Lady fingers plant (Dudleya edulis) is a succulent plant with delicate, rounded leaves about the width of a pencil. The plant bears clusters of white blooms in summer. The fleshy, pointed leaves often turn red or orange during the heat of summer. Thanks to its finger-like appearance, this plant has garnered a number of unusual and interesting names, including string bean plant, fingertips succulent, San Diego dudleya, liveforever, and dead man’s fingers.
In the past, fingertips succulent, native to northern Baja California and southern California, was known as mission lettuce or chalk lettuce because the edible leaves were considered to be a delicacy. If this bit of information has piqued your curiosity, read on and we’ll provide a few tips on growing fingertips succulents.
How to Grow Fingertips
Lady fingers care is easy and growing fingertips plants is suitable in USDA plant hardiness zones 7 through 10.
Look for lady fingers plant at nurseries and greenhouses that specialize in native plants, or cacti and succulents. You can choose from a number of species and cultivars, including Candleholder dudleya and Canyon dudleya and Britton dudleya.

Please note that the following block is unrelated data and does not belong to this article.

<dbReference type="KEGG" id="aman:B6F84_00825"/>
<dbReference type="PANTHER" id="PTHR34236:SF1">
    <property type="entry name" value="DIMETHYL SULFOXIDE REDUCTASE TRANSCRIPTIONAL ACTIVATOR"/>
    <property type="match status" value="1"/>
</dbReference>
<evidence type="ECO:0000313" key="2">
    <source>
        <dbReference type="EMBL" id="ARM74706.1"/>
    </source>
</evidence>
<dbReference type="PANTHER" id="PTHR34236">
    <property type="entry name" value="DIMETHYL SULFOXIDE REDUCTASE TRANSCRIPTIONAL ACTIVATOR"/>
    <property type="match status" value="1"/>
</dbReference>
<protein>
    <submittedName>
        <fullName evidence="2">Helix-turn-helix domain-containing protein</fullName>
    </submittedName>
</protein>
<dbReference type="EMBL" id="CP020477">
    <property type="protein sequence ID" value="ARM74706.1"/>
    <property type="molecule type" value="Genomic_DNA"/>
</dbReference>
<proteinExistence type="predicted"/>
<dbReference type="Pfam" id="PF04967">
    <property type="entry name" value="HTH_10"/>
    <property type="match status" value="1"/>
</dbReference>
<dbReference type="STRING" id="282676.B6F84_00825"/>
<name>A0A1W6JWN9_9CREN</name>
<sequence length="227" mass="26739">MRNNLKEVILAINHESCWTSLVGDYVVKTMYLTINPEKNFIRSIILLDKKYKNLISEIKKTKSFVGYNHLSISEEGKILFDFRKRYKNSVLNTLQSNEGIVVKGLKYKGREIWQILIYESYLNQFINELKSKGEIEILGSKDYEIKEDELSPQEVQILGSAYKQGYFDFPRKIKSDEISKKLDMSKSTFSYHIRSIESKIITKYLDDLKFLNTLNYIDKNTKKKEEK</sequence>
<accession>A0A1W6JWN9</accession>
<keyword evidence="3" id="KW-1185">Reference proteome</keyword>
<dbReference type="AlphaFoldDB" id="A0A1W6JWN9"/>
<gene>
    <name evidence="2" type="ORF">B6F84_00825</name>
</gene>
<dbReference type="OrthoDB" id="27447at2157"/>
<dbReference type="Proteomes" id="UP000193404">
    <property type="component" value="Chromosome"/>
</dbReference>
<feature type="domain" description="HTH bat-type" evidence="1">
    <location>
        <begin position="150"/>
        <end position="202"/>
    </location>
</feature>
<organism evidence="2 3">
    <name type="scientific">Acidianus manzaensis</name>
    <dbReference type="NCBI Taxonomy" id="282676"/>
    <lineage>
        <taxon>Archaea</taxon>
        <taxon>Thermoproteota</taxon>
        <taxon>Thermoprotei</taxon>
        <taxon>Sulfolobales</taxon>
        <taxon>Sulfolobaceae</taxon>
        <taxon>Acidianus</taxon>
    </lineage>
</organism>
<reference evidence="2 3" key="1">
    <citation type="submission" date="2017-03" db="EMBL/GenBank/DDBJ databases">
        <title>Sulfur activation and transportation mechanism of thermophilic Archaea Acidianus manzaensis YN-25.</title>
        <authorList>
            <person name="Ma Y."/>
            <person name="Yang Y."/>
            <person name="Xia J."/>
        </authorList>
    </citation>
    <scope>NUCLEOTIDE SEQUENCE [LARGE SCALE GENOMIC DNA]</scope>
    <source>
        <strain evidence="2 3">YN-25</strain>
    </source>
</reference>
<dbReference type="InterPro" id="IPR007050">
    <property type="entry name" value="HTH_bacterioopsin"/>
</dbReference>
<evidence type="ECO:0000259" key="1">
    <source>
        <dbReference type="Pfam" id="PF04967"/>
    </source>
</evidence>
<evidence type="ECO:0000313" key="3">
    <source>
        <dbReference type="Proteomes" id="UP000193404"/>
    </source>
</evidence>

Like all dudleya succulents, lady fingers plant requires well-drained soil. Although the plant grows in a variety of soil types, it performs best in sandy soil.
Select a sunny spot for growing fingertip succulents. Lady fingers plant won’t grow in the shade.
Once established, fingertip succulent plants are drought-tolerant and require very little supplemental water. Avoid overwatering, which can easily rot the plant. Moist conditions may also result in powdery mildew and other moisture-related diseases.
Cut back watering in late summer when lady fingers plant enters a state of semi-dormancy. At this point, the soil should be kept fairly dry.
Watch for pests such as mealybugs and aphids. Both are easily controlled with insecticidal soap spray. Slugs can also be a problem for fingertips succulents.